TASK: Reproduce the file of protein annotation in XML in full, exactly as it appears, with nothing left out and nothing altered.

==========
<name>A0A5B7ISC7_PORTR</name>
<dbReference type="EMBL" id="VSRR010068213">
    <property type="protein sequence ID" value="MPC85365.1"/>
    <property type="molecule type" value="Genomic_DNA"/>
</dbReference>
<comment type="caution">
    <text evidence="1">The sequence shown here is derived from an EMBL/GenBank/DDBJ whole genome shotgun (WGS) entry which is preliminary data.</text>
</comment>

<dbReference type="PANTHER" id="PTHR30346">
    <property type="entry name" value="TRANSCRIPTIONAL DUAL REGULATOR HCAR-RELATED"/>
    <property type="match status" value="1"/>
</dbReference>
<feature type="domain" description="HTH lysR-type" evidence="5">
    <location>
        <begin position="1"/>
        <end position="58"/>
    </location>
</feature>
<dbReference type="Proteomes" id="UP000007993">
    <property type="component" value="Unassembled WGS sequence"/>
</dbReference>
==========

<name>A0A5B7ISC7_PORTR</name>
<dbReference type="EMBL" id="VSRR010068213">
    <property type="protein sequence ID" value="MPC85365.1"/>
    <property type="molecule type" value="Genomic_DNA"/>
</dbReference>
<comment type="caution">
    <text evidence="1">The sequence shown here is derived from an EMBL/GenBank/DDBJ whole genome shotgun (WGS) entry which is preliminary data.</text>
</comment>

<dbReference type="PANTHER" id="PTHR30346">
    <property type="entry name" value="TRANSCRIPTIONAL DUAL REGULATOR HCAR-RELATED"/>
    <property type="match status" value="1"/>
</dbReference>
<feature type="domain" description="HTH lysR-type" evidence="5">
    <location>
        <begin position="1"/>
        <end position="58"/>
    </location>
</feature>
<dbReference type="Proteomes" id="UP000007993">
    <property type="component" value="Unassembled WGS sequence"/>
</dbReference>